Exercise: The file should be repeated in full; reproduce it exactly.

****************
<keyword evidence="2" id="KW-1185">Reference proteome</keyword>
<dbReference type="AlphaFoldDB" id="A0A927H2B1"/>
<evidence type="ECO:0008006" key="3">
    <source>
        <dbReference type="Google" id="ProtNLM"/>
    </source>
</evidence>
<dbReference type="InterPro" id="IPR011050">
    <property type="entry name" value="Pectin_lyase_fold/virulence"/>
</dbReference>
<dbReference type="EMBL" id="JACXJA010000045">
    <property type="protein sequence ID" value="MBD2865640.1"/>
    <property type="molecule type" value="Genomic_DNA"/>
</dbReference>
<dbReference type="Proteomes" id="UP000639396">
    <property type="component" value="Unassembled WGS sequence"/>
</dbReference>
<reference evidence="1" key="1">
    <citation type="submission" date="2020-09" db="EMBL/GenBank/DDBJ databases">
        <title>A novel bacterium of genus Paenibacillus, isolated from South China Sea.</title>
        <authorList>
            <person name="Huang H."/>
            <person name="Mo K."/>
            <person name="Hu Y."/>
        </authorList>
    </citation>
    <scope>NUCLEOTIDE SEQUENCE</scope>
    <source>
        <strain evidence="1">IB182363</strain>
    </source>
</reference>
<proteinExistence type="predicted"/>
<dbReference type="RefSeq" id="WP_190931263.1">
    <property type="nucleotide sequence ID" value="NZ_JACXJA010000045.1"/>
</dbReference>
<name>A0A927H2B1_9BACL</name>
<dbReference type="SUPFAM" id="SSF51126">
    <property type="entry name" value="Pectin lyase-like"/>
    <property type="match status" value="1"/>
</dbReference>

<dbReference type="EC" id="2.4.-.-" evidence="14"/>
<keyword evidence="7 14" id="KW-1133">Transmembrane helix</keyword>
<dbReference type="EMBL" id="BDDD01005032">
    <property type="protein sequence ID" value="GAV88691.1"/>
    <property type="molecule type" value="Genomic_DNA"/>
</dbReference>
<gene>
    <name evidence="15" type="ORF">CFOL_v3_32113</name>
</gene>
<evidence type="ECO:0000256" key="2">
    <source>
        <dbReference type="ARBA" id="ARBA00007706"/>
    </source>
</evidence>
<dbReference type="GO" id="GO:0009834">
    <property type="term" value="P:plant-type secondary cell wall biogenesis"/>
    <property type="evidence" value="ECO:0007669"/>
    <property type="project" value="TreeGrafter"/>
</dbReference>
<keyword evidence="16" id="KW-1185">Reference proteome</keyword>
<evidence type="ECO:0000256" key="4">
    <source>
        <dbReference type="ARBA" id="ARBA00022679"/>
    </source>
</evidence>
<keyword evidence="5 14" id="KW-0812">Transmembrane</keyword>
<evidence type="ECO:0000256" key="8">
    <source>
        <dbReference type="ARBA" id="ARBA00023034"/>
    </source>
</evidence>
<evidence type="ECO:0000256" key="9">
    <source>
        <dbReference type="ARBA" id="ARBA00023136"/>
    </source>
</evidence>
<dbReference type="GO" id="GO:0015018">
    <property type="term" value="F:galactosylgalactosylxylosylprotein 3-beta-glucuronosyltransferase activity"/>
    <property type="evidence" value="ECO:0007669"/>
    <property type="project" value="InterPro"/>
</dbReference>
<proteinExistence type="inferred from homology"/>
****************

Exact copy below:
<keyword evidence="2" id="KW-1185">Reference proteome</keyword>
<dbReference type="AlphaFoldDB" id="A0A927H2B1"/>
<evidence type="ECO:0008006" key="3">
    <source>
        <dbReference type="Google" id="ProtNLM"/>
    </source>
</evidence>
<dbReference type="InterPro" id="IPR011050">
    <property type="entry name" value="Pectin_lyase_fold/virulence"/>
</dbReference>
<dbReference type="EMBL" id="JACXJA010000045">
    <property type="protein sequence ID" value="MBD2865640.1"/>
    <property type="molecule type" value="Genomic_DNA"/>
</dbReference>
<dbReference type="Proteomes" id="UP000639396">
    <property type="component" value="Unassembled WGS sequence"/>
</dbReference>
<reference evidence="1" key="1">
    <citation type="submission" date="2020-09" db="EMBL/GenBank/DDBJ databases">
        <title>A novel bacterium of genus Paenibacillus, isolated from South China Sea.</title>
        <authorList>
            <person name="Huang H."/>
            <person name="Mo K."/>
            <person name="Hu Y."/>
        </authorList>
    </citation>
    <scope>NUCLEOTIDE SEQUENCE</scope>
    <source>
        <strain evidence="1">IB182363</strain>
    </source>
</reference>
<proteinExistence type="predicted"/>
<dbReference type="RefSeq" id="WP_190931263.1">
    <property type="nucleotide sequence ID" value="NZ_JACXJA010000045.1"/>
</dbReference>
<name>A0A927H2B1_9BACL</name>
<dbReference type="SUPFAM" id="SSF51126">
    <property type="entry name" value="Pectin lyase-like"/>
    <property type="match status" value="1"/>
</dbReference>

<dbReference type="EC" id="2.4.-.-" evidence="14"/>
<keyword evidence="7 14" id="KW-1133">Transmembrane helix</keyword>
<dbReference type="EMBL" id="BDDD01005032">
    <property type="protein sequence ID" value="GAV88691.1"/>
    <property type="molecule type" value="Genomic_DNA"/>
</dbReference>
<gene>
    <name evidence="15" type="ORF">CFOL_v3_32113</name>
</gene>
<evidence type="ECO:0000256" key="2">
    <source>
        <dbReference type="ARBA" id="ARBA00007706"/>
    </source>
</evidence>
<dbReference type="GO" id="GO:0009834">
    <property type="term" value="P:plant-type secondary cell wall biogenesis"/>
    <property type="evidence" value="ECO:0007669"/>
    <property type="project" value="TreeGrafter"/>
</dbReference>
<keyword evidence="16" id="KW-1185">Reference proteome</keyword>
<evidence type="ECO:0000256" key="4">
    <source>
        <dbReference type="ARBA" id="ARBA00022679"/>
    </source>
</evidence>
<keyword evidence="5 14" id="KW-0812">Transmembrane</keyword>
<evidence type="ECO:0000256" key="8">
    <source>
        <dbReference type="ARBA" id="ARBA00023034"/>
    </source>
</evidence>
<evidence type="ECO:0000256" key="9">
    <source>
        <dbReference type="ARBA" id="ARBA00023136"/>
    </source>
</evidence>
<dbReference type="GO" id="GO:0015018">
    <property type="term" value="F:galactosylgalactosylxylosylprotein 3-beta-glucuronosyltransferase activity"/>
    <property type="evidence" value="ECO:0007669"/>
    <property type="project" value="InterPro"/>
</dbReference>
<proteinExistence type="inferred from homology"/>